“Business intelligence” can be a term that has a rather generic meaning, meaning many different things to many different people. Throughout all these definitions there is generally one central theme: That of providing timely information to decision makers such that they can make decisions that help drive the organization towards its goals.
You can see this in documents such as http://www.microsoft.com/office/preview/solutions/bi/top10.mspx and http://www.microsoft.com/sql/solutions/bi/overview.mspx
One of the popular implementations of business intelligence today is the “Balanced Scorecard”. The “Balanced Scorecard” concept was introduced by Kaplan and Norton and focuses on measuring the performance of the organization versus goals in four areas: Financial, Customer, Internal Business Processes, and Learning and Growth. (See http://www.valuebasedmanagement.net/methods_balancedscorecard.html.)
A basic example of a balanced scorecard, showing a comparison of actual and target, as implemented by Microsoft Office Business Scorecard Manager 2005, can be seen here.
So, we know that business intelligence is supposed to help us make decisions in line with our goals. We know that our scorecards probably need to show the goals against which performance is being measured. Yet, it seems that the goals are so often taken for granted or even completely ignored.
As an employee and consultant outside of Microsoft, I have worked with organizations for which their goals in very important areas were at best ambiguous and at worst missing. They may have the concept of managing to the minimum. “Get the bug list as small as possible,” for example. But they may not have a concept of what is acceptable. “We will ship when the bug list is x size.” (This is not Microsoft.)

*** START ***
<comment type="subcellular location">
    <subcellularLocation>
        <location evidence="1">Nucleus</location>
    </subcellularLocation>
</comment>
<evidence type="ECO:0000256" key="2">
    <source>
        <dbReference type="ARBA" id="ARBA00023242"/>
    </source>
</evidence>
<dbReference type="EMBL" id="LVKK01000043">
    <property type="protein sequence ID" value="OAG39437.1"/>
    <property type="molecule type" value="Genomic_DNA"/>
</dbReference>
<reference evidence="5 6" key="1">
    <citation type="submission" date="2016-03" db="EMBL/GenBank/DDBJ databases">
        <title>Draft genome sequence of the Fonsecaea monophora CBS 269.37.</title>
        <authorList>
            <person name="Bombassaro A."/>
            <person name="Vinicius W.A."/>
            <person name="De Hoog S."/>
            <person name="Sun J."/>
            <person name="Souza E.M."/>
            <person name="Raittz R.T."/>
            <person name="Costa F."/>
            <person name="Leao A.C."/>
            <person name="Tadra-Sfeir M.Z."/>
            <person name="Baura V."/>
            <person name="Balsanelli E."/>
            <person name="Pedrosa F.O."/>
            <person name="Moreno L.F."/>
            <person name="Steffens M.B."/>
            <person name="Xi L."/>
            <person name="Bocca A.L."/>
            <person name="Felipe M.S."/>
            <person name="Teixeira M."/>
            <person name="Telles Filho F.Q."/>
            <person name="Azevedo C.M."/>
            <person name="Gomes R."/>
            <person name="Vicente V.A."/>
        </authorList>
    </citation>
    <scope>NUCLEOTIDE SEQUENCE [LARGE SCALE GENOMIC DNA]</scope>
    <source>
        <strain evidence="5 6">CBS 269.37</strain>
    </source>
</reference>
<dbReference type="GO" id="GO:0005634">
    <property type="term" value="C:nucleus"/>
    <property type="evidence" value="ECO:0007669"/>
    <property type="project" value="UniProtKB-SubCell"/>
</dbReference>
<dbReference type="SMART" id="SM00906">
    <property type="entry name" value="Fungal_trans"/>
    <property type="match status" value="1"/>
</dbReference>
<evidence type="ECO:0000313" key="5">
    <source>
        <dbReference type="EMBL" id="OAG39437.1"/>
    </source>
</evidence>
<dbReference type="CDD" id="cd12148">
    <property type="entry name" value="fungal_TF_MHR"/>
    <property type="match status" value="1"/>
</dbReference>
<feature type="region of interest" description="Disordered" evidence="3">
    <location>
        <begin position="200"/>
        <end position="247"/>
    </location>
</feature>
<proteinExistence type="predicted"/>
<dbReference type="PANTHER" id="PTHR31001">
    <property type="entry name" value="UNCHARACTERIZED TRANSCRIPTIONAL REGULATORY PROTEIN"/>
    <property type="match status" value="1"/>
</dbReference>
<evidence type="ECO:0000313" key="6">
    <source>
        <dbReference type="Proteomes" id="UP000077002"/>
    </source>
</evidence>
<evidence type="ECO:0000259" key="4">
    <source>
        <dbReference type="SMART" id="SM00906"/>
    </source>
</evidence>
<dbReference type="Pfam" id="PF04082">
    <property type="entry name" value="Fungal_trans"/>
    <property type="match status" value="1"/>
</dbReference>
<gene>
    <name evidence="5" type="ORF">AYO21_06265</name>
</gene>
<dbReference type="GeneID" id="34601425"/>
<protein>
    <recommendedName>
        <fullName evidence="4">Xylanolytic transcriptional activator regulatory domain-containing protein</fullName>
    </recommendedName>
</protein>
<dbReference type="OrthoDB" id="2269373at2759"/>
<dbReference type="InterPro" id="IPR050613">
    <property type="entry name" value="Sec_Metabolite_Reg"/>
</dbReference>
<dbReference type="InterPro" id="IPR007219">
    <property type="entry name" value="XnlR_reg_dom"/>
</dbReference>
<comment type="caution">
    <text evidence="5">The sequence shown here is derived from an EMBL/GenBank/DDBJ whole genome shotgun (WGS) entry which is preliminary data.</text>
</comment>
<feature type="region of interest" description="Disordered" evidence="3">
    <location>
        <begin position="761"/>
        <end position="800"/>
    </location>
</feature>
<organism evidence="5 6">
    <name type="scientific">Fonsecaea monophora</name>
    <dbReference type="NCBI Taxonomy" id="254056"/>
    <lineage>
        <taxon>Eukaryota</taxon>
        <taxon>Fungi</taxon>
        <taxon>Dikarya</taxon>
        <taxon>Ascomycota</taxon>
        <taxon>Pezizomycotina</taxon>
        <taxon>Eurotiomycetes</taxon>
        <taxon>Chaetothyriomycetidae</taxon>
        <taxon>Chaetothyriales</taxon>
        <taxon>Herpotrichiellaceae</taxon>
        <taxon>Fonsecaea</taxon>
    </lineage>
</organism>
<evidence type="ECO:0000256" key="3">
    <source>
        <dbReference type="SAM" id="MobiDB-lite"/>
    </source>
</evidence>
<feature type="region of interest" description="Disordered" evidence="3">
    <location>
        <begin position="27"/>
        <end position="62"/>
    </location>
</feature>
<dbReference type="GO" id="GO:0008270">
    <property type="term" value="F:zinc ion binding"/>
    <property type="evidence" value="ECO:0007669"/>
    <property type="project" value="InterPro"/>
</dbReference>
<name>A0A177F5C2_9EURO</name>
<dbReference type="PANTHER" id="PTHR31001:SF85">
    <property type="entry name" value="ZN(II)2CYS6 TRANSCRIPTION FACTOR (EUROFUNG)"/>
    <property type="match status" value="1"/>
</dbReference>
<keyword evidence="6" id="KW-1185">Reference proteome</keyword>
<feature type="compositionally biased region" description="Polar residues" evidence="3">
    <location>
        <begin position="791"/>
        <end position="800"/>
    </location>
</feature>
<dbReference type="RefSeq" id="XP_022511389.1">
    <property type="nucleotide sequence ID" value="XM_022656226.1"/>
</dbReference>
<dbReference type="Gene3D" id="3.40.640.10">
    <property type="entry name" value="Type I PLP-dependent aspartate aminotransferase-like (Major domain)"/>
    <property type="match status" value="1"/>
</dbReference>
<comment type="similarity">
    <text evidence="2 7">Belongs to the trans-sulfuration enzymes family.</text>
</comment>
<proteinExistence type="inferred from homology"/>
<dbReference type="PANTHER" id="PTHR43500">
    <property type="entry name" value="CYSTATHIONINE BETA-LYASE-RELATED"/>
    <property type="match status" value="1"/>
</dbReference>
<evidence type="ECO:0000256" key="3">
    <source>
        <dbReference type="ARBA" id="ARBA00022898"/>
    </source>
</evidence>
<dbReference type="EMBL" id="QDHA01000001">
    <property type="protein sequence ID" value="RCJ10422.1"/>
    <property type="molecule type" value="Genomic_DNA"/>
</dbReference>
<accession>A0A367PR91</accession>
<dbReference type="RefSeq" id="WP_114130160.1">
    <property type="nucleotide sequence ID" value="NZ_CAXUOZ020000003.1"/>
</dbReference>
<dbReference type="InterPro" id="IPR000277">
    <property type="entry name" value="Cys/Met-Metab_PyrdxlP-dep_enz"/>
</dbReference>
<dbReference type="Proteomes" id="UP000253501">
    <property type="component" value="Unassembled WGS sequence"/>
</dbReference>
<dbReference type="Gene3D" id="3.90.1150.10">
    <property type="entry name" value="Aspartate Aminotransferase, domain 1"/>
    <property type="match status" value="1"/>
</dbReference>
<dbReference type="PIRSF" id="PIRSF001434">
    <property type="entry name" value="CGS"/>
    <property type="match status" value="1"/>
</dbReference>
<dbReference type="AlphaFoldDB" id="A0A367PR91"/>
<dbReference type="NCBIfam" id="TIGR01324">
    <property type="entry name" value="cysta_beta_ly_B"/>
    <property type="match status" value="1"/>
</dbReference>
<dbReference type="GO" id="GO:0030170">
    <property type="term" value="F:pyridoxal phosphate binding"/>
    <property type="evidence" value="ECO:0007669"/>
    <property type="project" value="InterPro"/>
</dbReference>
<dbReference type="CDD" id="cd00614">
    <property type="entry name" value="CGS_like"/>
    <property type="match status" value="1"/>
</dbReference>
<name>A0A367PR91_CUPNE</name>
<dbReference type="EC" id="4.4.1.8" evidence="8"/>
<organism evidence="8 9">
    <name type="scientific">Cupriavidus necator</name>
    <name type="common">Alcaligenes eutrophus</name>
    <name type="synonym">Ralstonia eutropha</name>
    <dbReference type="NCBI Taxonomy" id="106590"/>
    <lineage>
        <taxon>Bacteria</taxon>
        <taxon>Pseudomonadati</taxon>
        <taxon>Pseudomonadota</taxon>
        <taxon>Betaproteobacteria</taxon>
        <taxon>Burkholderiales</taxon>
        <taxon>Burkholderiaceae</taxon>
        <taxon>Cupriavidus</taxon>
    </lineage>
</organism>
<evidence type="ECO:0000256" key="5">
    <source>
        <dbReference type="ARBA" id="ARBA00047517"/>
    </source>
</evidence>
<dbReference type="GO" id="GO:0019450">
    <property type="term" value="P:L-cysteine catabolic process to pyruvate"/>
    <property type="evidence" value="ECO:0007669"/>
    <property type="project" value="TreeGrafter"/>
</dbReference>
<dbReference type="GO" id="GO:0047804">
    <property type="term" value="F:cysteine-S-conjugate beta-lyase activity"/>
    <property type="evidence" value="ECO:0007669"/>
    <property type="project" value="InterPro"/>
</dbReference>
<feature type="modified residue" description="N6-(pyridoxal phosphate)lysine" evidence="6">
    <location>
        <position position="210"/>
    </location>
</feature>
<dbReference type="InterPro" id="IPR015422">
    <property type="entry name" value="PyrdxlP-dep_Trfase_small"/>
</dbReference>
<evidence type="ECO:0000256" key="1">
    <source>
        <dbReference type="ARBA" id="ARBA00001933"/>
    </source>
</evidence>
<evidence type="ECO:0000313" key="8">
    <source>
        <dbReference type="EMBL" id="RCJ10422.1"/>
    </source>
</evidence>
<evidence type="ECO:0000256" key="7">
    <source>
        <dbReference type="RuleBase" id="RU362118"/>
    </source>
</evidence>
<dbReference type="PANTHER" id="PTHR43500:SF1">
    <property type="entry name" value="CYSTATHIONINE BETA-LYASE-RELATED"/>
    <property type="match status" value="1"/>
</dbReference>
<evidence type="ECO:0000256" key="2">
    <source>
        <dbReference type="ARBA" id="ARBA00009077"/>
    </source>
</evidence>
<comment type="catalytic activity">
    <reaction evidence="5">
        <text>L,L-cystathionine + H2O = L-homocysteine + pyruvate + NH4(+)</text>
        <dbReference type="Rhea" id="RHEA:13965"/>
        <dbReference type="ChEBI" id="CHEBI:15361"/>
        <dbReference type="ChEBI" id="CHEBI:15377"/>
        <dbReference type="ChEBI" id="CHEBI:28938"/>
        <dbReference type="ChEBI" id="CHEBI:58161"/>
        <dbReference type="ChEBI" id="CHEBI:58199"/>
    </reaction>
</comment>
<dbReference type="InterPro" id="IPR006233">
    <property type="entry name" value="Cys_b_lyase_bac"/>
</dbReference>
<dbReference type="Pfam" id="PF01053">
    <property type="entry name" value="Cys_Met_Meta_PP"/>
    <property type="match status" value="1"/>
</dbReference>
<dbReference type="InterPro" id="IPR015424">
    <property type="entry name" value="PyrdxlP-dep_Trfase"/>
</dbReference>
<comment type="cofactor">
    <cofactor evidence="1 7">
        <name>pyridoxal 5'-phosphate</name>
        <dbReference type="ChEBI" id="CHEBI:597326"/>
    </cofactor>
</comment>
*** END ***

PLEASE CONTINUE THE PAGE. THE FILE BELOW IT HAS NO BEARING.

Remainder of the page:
They may manage to a trend. “Is it going up?” for example. But they may not have a concept of an acceptable rate. If your high-tech company had been returning a relatively healthy growth rate of twenty percent in 1998, you would have still been under-performing your competition. (See NASDAQ Rate of Change.)
Tracy Brinkmann, goal setting and success coach, says 'You must have an aim, a vision, a goal. For the man sailing through life with no destination or "port-of- call', every wind is the wrong wind'.
We can also take goals for granted at a technical level. If you create an automated scorecard that compares goal versus actual, you are going to need the goal. You are going to need the goal at an organizational level, time dimension, and unit of measure consistent with the actual value from your operational systems. Where is that going to come from? Does it exist in an accessible data store? How is it being collected? Who is responsible for it?
In subsequent blog entries, I’m going to explore goal setting in the context of business intelligence a bit more.
I welcome your comments.
Cousin Tom asks, what makes a good data warehouse?
Good question. Stay tuned.
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Great post, explained really well and I could really understand. Thank you.